Michael S. Rozeff
Why does the U.S. beat what seems to be a dead horse: Crimea’s joining to Russia voluntarily? Washington keeps insisting on the restoration of Crimea to Ukraine, which clearly is not in the cards at all. And Washington will keep sanctions on Russia going as long as Crimea remains in the Russian Federation (RF). So, why do this? Why insist on something that has no chance of happening?
To Washington, this insistence looks like a free lunch. Washington has a way of isolating Russia from Europe and bringing Europe under firmer Washington control. This is evident in statements made by Merkel. One must regard Germany as a defeated nation and satellite of the U.S. The control of the U.S. is not 100% or tight in the sense of Germany being a province or state of the U.S., but it’s tight enough. Washington didn’t want to see Europe come under Russian influence via trade or related political-economic-military-cultural moves. Ukraine became the tool. Crimea and Ukraine are perfect ways for Washington to divide Europe and Russia. For years Putin attempted to build bridges to Europe. That effort has now been stymied by Washington, using Ukraine to fracture relations. When U.S. official Victoria Nuland said “F**k the EU,” it had deeper meaning than simply the U.S. choosing the next puppet to lead Ukraine. It meant that the U.S. was the lead player in this game and that Europe “belongs” to the U.S. It must not be forgotten that the “tri” in trilateral and Trilateral Commission refers to three regions: North America, Europe and Japan. Europe could not be allowed to fall under the influence of Russia. Peace could not prevail. This explains also why Washington has supported NATO’s expansion.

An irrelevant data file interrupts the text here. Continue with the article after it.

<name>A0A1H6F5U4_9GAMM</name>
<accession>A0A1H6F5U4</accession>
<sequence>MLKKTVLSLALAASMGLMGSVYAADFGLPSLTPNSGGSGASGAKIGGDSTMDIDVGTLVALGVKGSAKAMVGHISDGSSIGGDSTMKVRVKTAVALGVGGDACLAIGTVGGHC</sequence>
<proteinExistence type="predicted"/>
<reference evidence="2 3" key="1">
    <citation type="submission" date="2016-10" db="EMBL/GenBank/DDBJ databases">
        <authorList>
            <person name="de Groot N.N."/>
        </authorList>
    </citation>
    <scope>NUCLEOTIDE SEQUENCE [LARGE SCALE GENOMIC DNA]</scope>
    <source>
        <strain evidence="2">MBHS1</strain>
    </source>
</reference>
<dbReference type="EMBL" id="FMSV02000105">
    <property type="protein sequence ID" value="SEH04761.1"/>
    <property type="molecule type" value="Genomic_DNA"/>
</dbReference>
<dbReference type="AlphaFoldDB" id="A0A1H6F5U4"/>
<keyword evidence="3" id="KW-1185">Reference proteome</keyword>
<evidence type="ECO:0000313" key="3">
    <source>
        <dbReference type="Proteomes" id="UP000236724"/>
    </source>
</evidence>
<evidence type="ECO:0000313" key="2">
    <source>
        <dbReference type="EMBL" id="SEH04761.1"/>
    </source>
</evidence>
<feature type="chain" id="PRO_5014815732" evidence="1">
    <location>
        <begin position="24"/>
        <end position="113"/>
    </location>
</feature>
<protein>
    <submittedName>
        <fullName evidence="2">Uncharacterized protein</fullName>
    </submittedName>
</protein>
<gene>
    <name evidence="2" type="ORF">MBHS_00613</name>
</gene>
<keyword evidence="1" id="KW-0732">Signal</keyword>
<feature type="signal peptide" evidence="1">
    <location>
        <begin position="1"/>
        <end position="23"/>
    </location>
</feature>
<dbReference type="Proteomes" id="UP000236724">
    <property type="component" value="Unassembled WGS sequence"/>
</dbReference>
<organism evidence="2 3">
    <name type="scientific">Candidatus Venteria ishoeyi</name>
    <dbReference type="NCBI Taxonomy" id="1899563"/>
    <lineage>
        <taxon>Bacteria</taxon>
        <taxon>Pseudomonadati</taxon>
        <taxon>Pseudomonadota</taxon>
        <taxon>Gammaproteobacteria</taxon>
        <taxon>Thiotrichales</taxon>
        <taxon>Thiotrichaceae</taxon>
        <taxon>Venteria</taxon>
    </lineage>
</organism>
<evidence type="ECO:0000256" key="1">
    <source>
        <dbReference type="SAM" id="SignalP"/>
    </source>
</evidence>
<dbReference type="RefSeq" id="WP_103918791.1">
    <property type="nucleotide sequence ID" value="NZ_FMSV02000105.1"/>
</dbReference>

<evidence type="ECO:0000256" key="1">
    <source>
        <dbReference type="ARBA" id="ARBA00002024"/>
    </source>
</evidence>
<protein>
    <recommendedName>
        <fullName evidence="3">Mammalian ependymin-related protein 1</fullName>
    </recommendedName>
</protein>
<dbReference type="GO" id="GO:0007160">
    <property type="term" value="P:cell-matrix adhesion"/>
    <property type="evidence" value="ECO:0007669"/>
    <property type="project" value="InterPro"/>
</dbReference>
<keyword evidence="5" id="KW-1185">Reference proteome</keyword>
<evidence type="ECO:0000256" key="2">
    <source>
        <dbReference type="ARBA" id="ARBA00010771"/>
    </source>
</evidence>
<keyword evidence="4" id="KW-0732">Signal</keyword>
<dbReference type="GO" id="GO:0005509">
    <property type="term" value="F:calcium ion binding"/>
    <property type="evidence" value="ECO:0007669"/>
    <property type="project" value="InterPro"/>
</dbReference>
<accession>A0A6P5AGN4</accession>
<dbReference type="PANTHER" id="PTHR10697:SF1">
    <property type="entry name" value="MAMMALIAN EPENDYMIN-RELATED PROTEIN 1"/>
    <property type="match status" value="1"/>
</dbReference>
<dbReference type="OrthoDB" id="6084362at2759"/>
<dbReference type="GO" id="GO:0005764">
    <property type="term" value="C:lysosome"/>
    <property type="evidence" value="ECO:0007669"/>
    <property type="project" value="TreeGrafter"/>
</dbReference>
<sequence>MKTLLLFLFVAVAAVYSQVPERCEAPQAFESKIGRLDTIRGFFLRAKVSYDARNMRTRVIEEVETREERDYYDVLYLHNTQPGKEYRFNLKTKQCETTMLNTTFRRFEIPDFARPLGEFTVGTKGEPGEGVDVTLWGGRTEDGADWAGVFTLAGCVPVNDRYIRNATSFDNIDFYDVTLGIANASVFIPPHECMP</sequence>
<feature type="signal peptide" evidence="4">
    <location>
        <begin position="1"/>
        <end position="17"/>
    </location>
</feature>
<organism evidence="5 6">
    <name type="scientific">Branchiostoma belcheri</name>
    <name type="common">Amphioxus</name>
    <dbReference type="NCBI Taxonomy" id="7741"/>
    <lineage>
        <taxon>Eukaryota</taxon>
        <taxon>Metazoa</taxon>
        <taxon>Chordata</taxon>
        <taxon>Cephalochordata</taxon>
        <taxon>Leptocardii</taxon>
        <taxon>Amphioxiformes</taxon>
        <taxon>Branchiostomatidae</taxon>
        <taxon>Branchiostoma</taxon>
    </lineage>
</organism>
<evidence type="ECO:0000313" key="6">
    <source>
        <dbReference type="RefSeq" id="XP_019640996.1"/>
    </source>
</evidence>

Isolation first, then pressures, and then subverting Russia itself. That’s the long-term thrust of Washington’s moves. This is why it will keep Crimea alive as an issue. And it will keep Ukraine alive as an issue too, attempting to make Russia take the bait of invading, which it has wisely not done to this date. To keep Ukraine alive as an issue dividing Europe and Russia, Washington can employ many pressures. And it will. It will not let this matter die or reach a negotiated stopping point. It will back further military moves by Kiev against the eastern Ukraine republics. The current cease-fire is almost surely going to prove futile, as the Rada passes conditions that do not satisfy the separatists. Even without much U.S. prodding and intervention, Kiev is itself capable of causing problems for Russia.